Joseph Douglas was born April 4, 1773 in Chester County, South Carolina. The 1810 Chester County, South Carolina census shows 12 members in his household. Joseph Douglas left a will in Meriwether County where he named sons James, John, David and Robert M. Douglas. He also named daughter, Rosannah. He died June 16, 1845.
John Alexander Gaston was born April 4, 1821 in Chester County, South Carolina. He was married twice, first to Amanda M. Harris on April 15, 1857 and second on August 6, 1862 to Anna P. Williams. The 1864 census to re-organize the Georgia Militia gives his age as 42 and he is exempt for disability. He was appointed a delegate to the Southern Rights Party Gubernatorial Convention in Milledgeville on May 8, 1851. In some of the records he was referred to as Col. Gaston. He was a giant of a man at 7’6” and weighing 340 lbs but he only lived to be 45 years old.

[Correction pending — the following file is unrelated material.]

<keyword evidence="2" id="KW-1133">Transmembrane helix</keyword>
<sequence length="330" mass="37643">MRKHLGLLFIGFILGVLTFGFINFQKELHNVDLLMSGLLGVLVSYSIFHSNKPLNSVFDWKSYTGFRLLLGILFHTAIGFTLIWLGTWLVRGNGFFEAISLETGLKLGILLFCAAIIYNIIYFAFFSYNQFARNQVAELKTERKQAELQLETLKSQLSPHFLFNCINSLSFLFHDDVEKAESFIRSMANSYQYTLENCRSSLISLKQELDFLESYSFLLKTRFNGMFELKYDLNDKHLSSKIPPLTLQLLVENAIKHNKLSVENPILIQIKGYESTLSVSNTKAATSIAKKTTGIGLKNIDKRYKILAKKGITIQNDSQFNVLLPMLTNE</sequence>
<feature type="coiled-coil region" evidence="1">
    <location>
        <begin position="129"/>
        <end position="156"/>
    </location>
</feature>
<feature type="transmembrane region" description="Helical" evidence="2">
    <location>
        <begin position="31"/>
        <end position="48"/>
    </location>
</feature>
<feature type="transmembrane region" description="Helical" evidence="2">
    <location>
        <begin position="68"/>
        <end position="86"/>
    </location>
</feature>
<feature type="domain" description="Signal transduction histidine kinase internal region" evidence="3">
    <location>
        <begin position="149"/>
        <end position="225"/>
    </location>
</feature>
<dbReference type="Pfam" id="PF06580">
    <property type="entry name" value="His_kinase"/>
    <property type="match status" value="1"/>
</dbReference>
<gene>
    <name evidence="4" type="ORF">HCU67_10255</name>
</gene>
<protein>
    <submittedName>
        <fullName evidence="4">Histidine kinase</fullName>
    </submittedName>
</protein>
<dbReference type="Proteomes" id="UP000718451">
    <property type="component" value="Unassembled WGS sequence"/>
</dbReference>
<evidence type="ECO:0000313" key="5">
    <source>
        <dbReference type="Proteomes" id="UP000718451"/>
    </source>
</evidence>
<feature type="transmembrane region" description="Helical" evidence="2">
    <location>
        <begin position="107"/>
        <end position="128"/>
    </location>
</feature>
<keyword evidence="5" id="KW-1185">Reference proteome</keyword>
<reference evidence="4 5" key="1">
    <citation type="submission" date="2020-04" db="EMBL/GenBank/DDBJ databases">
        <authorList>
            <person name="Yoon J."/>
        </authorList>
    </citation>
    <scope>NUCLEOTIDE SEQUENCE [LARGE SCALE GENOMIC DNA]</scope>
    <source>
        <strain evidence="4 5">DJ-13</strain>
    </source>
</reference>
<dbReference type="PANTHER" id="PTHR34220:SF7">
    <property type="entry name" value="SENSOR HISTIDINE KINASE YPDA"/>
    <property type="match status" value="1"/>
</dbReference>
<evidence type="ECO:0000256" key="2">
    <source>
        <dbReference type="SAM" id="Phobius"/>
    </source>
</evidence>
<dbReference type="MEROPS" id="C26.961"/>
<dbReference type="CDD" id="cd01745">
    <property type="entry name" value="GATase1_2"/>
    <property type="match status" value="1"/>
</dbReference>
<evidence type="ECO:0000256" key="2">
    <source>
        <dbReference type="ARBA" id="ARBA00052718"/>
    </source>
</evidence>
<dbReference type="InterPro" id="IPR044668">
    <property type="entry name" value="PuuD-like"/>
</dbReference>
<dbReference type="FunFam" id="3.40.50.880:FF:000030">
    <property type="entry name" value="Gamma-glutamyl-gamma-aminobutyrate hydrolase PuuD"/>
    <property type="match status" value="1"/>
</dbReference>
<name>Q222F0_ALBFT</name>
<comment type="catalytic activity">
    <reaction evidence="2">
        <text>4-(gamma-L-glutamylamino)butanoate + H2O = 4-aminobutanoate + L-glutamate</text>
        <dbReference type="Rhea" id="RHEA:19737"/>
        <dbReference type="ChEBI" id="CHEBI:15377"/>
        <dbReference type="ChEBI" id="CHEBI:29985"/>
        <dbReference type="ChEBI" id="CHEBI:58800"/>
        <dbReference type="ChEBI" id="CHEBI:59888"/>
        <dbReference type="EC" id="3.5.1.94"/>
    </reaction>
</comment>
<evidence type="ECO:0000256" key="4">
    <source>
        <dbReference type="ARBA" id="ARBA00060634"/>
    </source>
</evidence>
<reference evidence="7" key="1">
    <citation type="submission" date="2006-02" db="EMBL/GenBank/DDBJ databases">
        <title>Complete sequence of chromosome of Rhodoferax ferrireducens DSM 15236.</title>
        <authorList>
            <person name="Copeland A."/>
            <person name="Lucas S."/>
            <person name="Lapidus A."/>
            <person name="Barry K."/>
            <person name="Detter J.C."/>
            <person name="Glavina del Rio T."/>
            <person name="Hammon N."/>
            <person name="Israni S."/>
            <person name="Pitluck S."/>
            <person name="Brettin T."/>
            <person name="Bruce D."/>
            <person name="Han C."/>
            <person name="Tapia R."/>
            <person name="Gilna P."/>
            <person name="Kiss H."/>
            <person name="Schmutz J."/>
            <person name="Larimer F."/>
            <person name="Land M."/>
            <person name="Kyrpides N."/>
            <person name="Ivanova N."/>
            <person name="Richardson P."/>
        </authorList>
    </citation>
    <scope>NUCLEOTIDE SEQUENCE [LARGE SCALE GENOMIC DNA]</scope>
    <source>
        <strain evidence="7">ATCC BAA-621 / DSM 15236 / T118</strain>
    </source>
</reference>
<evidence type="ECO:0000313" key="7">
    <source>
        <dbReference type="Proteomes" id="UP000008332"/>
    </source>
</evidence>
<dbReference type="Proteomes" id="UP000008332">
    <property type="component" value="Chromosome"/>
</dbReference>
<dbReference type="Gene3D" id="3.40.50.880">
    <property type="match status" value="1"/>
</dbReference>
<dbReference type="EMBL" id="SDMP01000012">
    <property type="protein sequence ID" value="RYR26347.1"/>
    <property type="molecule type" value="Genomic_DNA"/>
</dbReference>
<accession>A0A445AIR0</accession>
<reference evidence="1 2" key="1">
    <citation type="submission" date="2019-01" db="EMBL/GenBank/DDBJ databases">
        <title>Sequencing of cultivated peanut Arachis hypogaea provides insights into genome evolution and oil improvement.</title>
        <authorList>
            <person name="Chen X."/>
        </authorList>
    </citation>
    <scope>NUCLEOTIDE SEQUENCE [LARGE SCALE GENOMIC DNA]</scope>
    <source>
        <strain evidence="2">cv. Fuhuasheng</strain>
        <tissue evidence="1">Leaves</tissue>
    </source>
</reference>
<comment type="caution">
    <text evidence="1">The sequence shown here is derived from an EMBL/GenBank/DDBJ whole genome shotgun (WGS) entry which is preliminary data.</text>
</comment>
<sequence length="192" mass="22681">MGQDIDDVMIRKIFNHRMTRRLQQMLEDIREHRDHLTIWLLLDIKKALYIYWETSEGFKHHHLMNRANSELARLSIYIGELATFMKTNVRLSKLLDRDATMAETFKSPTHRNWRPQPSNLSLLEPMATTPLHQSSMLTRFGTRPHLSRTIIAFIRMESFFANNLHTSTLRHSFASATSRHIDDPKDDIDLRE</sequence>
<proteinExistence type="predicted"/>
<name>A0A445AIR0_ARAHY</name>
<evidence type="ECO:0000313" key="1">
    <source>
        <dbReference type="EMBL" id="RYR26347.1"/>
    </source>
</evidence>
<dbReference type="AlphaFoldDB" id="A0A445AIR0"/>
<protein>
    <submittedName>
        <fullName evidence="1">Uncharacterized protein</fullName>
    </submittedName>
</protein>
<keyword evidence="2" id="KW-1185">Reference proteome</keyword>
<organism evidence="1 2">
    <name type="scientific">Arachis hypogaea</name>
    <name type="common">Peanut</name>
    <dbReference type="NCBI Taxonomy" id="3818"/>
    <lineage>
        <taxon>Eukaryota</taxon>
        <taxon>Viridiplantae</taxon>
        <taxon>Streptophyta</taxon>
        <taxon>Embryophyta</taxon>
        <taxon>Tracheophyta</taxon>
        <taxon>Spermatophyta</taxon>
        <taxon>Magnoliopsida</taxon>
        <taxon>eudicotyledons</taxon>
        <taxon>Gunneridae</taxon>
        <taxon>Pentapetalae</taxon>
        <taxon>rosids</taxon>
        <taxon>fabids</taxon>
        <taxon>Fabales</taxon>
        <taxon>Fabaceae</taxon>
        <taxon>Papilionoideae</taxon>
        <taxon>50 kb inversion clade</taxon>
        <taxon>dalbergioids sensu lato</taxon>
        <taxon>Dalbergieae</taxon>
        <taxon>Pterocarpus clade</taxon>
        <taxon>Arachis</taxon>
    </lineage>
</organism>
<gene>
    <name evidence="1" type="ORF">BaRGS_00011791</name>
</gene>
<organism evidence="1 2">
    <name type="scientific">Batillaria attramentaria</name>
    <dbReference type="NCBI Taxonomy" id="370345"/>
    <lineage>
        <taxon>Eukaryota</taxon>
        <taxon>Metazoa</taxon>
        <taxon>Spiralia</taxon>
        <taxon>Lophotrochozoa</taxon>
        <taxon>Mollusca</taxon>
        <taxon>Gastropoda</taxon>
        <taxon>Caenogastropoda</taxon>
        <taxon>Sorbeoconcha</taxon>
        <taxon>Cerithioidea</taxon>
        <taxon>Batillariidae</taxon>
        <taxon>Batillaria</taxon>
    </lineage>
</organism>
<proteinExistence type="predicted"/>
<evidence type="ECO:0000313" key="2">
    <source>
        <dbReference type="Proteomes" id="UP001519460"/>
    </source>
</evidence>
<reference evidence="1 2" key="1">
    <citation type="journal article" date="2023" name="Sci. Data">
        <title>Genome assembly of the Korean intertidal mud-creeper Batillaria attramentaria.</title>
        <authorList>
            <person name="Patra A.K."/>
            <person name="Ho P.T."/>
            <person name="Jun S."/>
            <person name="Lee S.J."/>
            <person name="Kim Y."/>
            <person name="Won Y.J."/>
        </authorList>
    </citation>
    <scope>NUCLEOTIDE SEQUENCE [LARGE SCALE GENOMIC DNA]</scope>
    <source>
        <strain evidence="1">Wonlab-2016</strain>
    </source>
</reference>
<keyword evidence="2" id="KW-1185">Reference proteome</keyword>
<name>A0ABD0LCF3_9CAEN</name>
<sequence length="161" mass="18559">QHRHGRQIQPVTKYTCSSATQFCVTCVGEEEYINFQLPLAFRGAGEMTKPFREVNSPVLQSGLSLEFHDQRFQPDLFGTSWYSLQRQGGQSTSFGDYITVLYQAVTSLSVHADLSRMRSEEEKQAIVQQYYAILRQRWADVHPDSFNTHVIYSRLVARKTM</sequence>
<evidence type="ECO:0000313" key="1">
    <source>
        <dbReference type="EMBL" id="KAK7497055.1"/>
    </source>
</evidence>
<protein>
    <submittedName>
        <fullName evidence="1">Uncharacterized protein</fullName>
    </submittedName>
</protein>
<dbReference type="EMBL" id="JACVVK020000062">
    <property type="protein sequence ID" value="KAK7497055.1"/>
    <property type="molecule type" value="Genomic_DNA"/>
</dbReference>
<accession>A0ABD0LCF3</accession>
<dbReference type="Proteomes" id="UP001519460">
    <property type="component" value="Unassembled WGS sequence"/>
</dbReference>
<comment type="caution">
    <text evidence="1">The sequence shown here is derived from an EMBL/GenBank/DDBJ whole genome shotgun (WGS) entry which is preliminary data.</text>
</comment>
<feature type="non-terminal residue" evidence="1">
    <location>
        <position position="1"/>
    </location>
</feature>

At vero eos et accusamus et iusto odio la est vitae dignissimos ducimus qui blanditiis praesentium voluptatum deleniti atque.
Full Name *
Sign me up for the newsletter!
I’m wondering if the condition of this church is because it is Presbyterian. I have heard it said, though I don’t know if true, that Presbyterians are usually business people and professionals and more educated people.
That certainly is part of it. Generally speaking the Presbyterian congregations were more prosperous and tended to be in urban rather than rural areas. Their clergy were more educated and had stricter requirements for ordainment.
This is a beautiful church. I look forward to your next book.